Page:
Confusing resistance and power questionWatch
An identical cell is placed both in parallel with the first cell and in parallel with the resistor of resistance R, which are already in parallel with each other. The total power dissipated in the circuit is now P2. The ratio P2/P1 = 7/5.
What is the ratio R/r?
I got the equations: I = V2/r 2I = V1/R
P1 = V^2/(R+r) P2 = (2I)^2R + 2Ir
V = V1 + V2
I think my algebraic skills may be a bit off, or my equation for P2 must be wrong? The power dissipated from each circuit is the power dissipated from each resistor totalled up. I can't seem to simplify it down.
For the top circuit, the power is gotten via considering the power from each component, via
which is one of the equations you've got.
For the bottom circuit/second one, I'm having trouble visualizing what they're after, but the diagram I've drawn is the one I'll go on. The cells are in parallel, and then the resistor is slapped in "parallel" with them... although here it just seems to be in series with the two cells forming a parallel effective cell... anyway someone else reading this should definitely take a look and maybe try to help a bit better.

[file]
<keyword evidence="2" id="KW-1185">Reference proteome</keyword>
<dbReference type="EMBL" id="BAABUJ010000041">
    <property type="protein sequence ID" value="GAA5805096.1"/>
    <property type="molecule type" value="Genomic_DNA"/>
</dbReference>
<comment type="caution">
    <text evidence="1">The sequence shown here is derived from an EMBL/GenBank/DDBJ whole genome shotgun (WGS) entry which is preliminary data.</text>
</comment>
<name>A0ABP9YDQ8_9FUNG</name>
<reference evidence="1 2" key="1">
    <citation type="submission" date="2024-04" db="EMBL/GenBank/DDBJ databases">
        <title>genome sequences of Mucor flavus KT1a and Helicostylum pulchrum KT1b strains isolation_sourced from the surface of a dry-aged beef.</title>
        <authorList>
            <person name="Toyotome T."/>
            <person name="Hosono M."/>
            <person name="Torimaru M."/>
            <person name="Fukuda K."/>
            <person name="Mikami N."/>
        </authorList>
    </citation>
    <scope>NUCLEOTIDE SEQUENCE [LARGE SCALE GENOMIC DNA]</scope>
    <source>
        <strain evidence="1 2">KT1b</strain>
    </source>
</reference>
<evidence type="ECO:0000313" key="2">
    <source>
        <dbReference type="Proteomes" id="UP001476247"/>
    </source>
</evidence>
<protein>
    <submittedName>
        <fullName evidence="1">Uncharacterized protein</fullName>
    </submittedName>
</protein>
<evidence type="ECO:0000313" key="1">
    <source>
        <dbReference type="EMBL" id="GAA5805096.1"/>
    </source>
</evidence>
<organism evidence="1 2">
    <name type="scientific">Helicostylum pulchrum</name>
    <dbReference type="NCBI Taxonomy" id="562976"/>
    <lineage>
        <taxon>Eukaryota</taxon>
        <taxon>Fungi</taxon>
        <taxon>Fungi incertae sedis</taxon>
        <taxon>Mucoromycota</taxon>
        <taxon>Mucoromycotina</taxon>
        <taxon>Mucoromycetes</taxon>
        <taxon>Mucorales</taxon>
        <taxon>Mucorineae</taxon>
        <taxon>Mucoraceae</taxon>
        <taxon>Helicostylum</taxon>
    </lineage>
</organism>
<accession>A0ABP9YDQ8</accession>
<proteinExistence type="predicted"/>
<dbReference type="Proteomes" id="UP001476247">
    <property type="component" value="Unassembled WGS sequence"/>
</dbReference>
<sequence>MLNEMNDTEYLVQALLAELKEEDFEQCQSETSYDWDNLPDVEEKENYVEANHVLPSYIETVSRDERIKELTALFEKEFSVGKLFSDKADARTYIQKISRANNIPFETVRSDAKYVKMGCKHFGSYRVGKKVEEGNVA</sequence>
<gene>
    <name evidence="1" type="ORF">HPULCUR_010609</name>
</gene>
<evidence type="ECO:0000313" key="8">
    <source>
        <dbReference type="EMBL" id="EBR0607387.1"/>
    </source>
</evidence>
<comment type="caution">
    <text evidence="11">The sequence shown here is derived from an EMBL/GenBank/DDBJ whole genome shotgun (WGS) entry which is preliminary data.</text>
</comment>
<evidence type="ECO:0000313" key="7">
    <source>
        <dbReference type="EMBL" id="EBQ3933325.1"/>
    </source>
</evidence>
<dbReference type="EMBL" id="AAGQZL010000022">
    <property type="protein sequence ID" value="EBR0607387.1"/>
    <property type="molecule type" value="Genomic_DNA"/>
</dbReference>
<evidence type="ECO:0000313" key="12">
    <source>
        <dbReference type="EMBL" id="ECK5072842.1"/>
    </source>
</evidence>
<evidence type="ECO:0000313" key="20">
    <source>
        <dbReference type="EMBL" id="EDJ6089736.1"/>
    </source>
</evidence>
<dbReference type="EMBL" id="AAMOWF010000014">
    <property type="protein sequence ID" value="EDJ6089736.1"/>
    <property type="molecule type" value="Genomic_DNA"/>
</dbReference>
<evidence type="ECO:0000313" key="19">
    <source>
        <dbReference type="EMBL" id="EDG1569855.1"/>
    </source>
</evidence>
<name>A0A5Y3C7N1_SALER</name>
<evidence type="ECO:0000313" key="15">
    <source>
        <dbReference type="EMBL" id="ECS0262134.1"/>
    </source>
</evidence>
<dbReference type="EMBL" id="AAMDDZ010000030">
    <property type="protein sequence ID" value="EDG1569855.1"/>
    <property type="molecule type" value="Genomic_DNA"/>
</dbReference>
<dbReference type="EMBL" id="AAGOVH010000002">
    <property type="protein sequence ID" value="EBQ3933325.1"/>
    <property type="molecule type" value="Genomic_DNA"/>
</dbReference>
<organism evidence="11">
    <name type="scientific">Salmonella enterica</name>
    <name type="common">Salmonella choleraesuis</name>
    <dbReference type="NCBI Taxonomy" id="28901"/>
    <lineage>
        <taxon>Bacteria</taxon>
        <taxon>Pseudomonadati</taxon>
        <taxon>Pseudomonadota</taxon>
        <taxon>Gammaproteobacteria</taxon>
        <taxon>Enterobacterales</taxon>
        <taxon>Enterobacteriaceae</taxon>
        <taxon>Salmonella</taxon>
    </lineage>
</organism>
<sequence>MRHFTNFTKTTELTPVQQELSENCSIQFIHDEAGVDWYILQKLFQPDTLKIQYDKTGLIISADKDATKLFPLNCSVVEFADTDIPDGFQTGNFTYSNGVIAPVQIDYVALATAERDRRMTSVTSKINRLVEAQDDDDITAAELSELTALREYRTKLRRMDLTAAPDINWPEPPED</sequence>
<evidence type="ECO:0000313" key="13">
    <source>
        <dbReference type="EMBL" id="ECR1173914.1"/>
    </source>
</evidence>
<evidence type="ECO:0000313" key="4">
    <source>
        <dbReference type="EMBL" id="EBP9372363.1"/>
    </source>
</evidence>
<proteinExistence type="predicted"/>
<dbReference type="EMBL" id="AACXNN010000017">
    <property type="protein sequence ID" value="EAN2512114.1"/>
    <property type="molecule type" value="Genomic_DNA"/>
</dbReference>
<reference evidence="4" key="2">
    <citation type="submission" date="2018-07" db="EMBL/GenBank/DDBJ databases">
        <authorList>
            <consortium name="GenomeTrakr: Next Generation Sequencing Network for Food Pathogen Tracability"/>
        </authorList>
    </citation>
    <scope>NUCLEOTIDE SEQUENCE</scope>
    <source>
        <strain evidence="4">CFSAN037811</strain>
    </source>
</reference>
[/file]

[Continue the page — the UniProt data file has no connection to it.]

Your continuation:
Anyway, going on the circuit I've drawn, you can see that the two cells are effectively in series with the resistor, forming an "effective cell" with a resistance
The new circuit effectively reduces to
for that combination, which is something you can solve through in the exact same way as you did for the first circuit, except with instead of .
and you know that
which is a perfectly solvable equation, at least to get or whatever.
Again please for the love of god check over what I've written, my interpretation of the question is likely off.